Has Marr handled his PR crisis well after confessing that he has in the past sought and been granted a super injunction to prevent a past extramarital affair coming to light?Today’s newspaper and TV revelations feature Andrew Marr, the engaging BBC political presenter and former editor of the Independent newspaper. In what seems a surprising confession, he has told us that he has in the past sought and been granted a super injunction (popularly known as a gag order) to prevent any hints of a past extramarital affair coming to light. In confessing he cites the uneas
David Cameron recently announced that British forces were in action over Libya. He announced that he thought the decision to take action was ‘necessary, legal and right’ and plenty of people agreed with him.
Cameron pointed out that Gaddafi had been practicing brutality with his people and it this way, his image was created as someone who was dispensing justice.
However, the more difficult times in public relations terms are yet to come.
For someone so young, popstar Rihanna certainly knows how to get attention. She’s no stranger to controversy but her most recent PR stunt has just been exposed as just that.
Rihanna has just released a song called S&M but she was recently informed by one of her fans on Twitter that Radio 1 had renamed the track Come On and had censored some of the words in the song.
Rihanna replied to the fan insinuating that she was shocked and wasn’t aware that this had been done. She also said that she wasn’t happy about the changes made.
Over the past few years, PR agency staff have become increasingly reliant on social media to get their client names and messages heard by the wider audience.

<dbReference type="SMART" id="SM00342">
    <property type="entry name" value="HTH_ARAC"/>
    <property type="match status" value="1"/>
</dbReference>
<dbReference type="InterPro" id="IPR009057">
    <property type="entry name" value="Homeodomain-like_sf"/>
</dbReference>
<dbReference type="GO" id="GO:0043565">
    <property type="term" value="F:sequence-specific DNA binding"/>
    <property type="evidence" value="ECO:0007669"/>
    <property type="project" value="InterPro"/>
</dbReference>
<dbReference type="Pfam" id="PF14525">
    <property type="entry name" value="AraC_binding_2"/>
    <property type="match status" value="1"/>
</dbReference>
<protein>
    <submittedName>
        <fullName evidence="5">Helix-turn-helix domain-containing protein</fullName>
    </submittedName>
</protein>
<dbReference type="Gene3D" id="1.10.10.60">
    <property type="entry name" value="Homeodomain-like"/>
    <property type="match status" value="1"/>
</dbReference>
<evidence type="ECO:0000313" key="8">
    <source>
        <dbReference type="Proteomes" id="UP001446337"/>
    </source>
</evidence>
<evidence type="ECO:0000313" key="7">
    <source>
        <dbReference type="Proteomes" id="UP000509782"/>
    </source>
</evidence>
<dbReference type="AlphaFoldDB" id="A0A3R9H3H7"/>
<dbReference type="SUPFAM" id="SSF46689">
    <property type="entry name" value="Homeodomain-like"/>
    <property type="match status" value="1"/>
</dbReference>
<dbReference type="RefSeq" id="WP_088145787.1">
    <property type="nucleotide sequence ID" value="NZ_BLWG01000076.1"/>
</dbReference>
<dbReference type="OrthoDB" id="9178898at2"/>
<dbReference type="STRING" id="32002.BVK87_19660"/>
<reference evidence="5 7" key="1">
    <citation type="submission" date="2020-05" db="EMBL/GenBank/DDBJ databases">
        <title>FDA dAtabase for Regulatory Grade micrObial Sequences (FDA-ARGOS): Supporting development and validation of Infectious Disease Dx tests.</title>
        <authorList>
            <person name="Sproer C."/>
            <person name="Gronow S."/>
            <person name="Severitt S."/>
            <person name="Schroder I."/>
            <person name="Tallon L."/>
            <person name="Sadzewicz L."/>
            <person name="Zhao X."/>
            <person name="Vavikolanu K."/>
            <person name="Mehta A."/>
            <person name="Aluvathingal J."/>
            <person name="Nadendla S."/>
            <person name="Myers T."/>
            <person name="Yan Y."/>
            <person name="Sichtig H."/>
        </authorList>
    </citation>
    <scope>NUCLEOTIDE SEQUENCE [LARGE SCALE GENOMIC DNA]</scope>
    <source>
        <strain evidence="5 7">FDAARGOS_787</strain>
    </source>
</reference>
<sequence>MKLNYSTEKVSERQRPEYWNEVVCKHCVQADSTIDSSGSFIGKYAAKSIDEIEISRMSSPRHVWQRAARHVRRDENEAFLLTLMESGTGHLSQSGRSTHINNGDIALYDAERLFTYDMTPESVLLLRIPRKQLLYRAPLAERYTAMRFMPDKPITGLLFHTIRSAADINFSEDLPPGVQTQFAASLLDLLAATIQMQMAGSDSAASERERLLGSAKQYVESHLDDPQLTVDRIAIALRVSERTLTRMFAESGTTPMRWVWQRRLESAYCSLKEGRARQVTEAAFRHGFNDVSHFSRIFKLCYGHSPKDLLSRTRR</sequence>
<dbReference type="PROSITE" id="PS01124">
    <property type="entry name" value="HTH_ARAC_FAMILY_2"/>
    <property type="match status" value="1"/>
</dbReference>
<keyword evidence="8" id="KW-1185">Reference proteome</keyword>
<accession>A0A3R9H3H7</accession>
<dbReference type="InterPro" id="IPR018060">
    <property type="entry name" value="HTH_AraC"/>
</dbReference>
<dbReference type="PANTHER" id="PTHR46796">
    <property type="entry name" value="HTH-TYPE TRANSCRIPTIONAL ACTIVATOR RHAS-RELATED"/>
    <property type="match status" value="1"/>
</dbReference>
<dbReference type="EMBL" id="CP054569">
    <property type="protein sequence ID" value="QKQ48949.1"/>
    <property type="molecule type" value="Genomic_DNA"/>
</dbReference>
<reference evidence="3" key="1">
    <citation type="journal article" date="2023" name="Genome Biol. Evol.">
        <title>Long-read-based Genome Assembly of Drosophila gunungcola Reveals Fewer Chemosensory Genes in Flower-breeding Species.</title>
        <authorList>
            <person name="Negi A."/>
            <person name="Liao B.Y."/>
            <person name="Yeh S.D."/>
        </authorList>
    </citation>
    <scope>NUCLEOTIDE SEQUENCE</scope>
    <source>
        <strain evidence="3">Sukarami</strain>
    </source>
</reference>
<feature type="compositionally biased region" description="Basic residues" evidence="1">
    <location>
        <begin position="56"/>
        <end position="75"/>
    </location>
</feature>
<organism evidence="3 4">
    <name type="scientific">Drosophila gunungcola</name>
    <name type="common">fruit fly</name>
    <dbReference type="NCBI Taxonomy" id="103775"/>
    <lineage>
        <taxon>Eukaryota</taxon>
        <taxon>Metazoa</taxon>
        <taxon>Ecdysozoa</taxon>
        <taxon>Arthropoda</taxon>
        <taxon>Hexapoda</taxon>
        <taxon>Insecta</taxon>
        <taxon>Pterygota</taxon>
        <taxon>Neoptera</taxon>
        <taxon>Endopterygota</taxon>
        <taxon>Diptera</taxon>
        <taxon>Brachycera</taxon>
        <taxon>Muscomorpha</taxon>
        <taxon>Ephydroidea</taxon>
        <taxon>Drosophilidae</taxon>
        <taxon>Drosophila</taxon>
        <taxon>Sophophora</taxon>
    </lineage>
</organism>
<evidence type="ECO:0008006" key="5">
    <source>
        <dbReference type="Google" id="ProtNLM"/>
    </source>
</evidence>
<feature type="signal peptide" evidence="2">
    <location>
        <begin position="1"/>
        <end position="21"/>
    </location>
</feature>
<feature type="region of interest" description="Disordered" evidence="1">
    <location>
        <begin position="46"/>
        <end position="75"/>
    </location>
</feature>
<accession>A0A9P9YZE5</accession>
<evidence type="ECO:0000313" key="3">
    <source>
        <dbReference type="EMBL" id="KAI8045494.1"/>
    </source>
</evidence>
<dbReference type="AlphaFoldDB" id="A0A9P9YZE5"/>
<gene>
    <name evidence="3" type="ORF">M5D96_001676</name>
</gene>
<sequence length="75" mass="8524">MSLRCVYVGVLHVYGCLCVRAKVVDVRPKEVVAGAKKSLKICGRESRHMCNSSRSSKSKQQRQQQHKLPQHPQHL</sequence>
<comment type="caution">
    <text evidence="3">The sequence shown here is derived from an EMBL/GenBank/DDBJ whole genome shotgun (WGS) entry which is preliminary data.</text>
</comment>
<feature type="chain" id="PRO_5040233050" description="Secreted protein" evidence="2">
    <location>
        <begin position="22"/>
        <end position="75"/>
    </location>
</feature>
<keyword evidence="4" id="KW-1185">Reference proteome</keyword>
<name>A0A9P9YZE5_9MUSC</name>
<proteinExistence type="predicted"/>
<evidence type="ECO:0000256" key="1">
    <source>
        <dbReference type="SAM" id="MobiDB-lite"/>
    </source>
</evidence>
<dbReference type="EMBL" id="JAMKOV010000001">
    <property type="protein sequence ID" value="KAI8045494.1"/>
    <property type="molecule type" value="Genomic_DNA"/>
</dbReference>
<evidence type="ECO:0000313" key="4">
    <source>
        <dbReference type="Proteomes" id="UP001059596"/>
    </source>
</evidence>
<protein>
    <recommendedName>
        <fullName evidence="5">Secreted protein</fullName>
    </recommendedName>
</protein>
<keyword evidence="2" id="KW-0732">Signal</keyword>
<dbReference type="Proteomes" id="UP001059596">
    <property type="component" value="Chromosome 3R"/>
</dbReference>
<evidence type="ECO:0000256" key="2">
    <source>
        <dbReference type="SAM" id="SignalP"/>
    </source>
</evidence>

But there is a chance that public relations professionals will have to reconsider their reliance on social media after William Hague revealed that Britain was under a cyber attack.
According to reports, Hague told the Munich Security Conference in Germany that Britain was under attack.
Some PR opportunities that come along become much more effective and powerful than if you were to work hard trying to create a successful PR stunt or situation.
And that is what a PR agency is there to recognise. They will know which opportunities to pounce on in order to get the most effective results.
Kraft Foods have just benefitted from a huge PR opportunity in the form of Ted Williams; a homeless radio announcer.
A clip of Ted Williams, a homeless man with an amazing radio voice was the first YouTube clip of 2011 to really cause a stir.
Successful PR is all about seizing the right opportunity at the right time. It’s also about doing this in the most effective way.
That’s something that Ed Miliband knows all about as he has just managed to do the Labour party a huge favour in terms of its PR success.
For PR professionals across the world, the explosion of social media onto the scene has provided a new way of communicating and it has proved to be a powerful one.
But what all public relations professionals will realise is that with this power comes a danger; which is why when it comes to social media, you should think before you speak.
Some businesses have become a little carried away with sites such as Twitter. They ‘tweet’ the tiniest of updates in the hope that they will get their name ‘out there’.
The Office of Fair Trading (OFT) has warned PR professionals to alter the way in which they use blogging and social media platforms such as Twitter.
The warning comes after the OFT took enforcement action against one commercial blogging network, after it was found that it had breached fair trading rules by not disclosing which posts and updates were sponsored.
Social media can be a great tool for PR agencies, but the OFT warns that public relations officers (PROs) need to take extra care when using it to ensure that they are being open and honest with consumers.
The communications chief at telecommunications company Vodafone has revealed that he will not be proactively engaging with protestors who claim that the company has been let off a substantial tax bill.
The protests by tax-avoidance campaigners started a few weeks ago, after it was alleged that Vodafone had been let off an unpaid tax bill of approximately £6 billion. Clothing chain Topshop has also been targeted by angry campaigners.
Vodafone denied the allegations when the protests started in October and November, but the story still doesn’t seem to be going away.